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Flowery Branch City Council hears update on downtown plans
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Council passed, with an amendment, an ordinance to compensate the mayor and council for additional public appearances and committee meetings, outside of required appearances.

The revised ordinance will allow the mayor and council members to receive a $50 per diem monthly, not to exceed 5 meetings a month. Mayor Mike Miller is paid a $500 salary and council members $400 each month.

Per diem would not extend to informal or internal meetings, and the ordinance was amended to create an effective date no earlier than July, 1, 2014, the beginning of a new fiscal year. Council members Damon Gibbs, Mary Jones and Tara Richards approved the move; Joe Anglin and Fred Richards voted against a per diem.

In public comment, former Flowery Branch council member Chris Fetterman expressed opposition to the ordinance that will mean an amendment to the city charter. He also announced his intention to qualify for candidacy for one of the council posts coming up for election in November 2014. Posts 3, 4, 5 are held by Fred Richards, Anglin and Tara Richards respectively.

Lisa Laskey

Editor's note: An earlier version of this story contained incorrect details regarding the per diem limits and posts up for election.

Flowery Branch City Council received its first status report by Pond & Co. on its marketing and redevelopment analysis for the city.

The study, expected to be completed and formally presented to council in November, will outline the architecture, engineering and planning firm’s findings on historic Flowery Branch’s current development and marketability and provide an action plan for future economic development.

The analysis focuses on the historic portion of the city and associated commercial properties lining Atlanta Highway adjacent to the historic district.

In November 2013, the Flowery Branch Tax Allocation District Advisory Committee approved funds to prepare a redevelopment plan for Old Town Flowery Branch and its Commercial Gateways Redevelopment area.

The redevelopment plan, budgeted at $95,000, will focus on Old Town, its economic viability, redevelopment, transportation and infrastructure.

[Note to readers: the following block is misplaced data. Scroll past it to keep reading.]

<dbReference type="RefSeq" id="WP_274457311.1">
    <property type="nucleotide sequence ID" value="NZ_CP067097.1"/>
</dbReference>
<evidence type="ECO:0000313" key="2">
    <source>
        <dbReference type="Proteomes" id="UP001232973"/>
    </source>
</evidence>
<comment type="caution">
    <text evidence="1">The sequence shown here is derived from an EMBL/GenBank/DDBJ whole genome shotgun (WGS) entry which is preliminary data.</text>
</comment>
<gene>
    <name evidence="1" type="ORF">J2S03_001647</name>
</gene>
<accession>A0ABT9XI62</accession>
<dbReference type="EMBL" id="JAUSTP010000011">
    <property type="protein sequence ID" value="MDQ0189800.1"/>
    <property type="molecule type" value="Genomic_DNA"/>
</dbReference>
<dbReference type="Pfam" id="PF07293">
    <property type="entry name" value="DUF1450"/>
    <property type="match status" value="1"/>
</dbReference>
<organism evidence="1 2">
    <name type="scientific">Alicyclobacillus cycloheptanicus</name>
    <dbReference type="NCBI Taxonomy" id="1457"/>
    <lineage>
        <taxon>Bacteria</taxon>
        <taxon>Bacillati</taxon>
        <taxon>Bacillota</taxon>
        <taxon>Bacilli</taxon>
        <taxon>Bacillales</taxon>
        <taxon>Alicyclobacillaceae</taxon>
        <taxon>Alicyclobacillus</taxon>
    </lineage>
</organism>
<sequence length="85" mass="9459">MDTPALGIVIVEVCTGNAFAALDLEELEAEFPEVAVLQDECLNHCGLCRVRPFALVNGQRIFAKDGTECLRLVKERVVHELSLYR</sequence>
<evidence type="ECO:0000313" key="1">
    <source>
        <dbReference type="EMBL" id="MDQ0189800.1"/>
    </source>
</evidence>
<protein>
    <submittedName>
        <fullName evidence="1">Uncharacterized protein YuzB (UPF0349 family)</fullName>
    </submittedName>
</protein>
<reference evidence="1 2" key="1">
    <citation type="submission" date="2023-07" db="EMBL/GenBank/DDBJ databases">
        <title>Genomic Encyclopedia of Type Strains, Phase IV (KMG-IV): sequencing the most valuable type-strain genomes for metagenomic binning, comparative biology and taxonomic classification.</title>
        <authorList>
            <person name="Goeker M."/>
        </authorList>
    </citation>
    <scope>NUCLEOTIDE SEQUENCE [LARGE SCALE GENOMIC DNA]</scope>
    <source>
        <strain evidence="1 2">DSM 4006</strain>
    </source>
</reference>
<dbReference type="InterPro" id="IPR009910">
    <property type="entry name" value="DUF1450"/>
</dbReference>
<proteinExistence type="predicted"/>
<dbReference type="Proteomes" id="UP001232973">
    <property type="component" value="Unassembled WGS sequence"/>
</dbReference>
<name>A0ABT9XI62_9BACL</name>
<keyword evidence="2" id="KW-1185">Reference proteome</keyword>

It takes years for an area to be brought into line with a proposed vision, explained Joel Reed, a project manager for Pond & Co. But, Reed said, city officials and staff have been taking the necessary initial steps toward making their vision a reality.

Over the past seven years, the city has reconfigured and updated its master plan and completed initial streetscpe improvements, as well as assembling properties it considers a good investment. Work to update infrastructure, including sewer capacity, is also underway.

The boundaries of Old Town include the existing historic district bounded by Spout Springs and Lights Ferry roads, Gainesville Street and Atlanta Highway. A small number of additional properties are being considered.

City officials and staff have expressed the desire for the historic city to be pedestrian-friendly.

“We noticed right away the great assets you have,” said Reed, citing Flowery Branch’s proximity to Lake Lanier.

Lake visitors, according to Pond & Co. research analysts, spend between $150 and $250 million annually, 73 percent of which is on hard goods and services.

“We’re going to be looking at opportunities to enhance that,” he said.

Flowery Branch is also below the state average of rental properties to owner-occupied homes, said Reed.

“We’re seeing a huge growth in population,” he said. “We settled on the borders because they are a gateway,” said Reed. “Atlanta Highway is like a big front door for you.”

“In a perfect world,” City Manager Bill Andrew said in the spring, “new development would begin in a year-and-half,” with streets being funding by TAD and general funds.

There will be an Aug. 27 public workshop for citizens to hear the firm’s initial findings and provide comment on their own vision for the city.

The meeting will be at the historic train depot, on the corner of Main Street and Railroad Avenue, from 5:30 p.m. to 8:30 p.m.

“Obviously, we want community support, community buy-in,” Reed said. A second public meeting is scheduled for Oct. 22 to announce the plan. In November, the final document will be sent to City Council, with action steps highlighted.

For those unable to attend the meetings, the city has a website with project updates and a short survey for citizens to provide their input.

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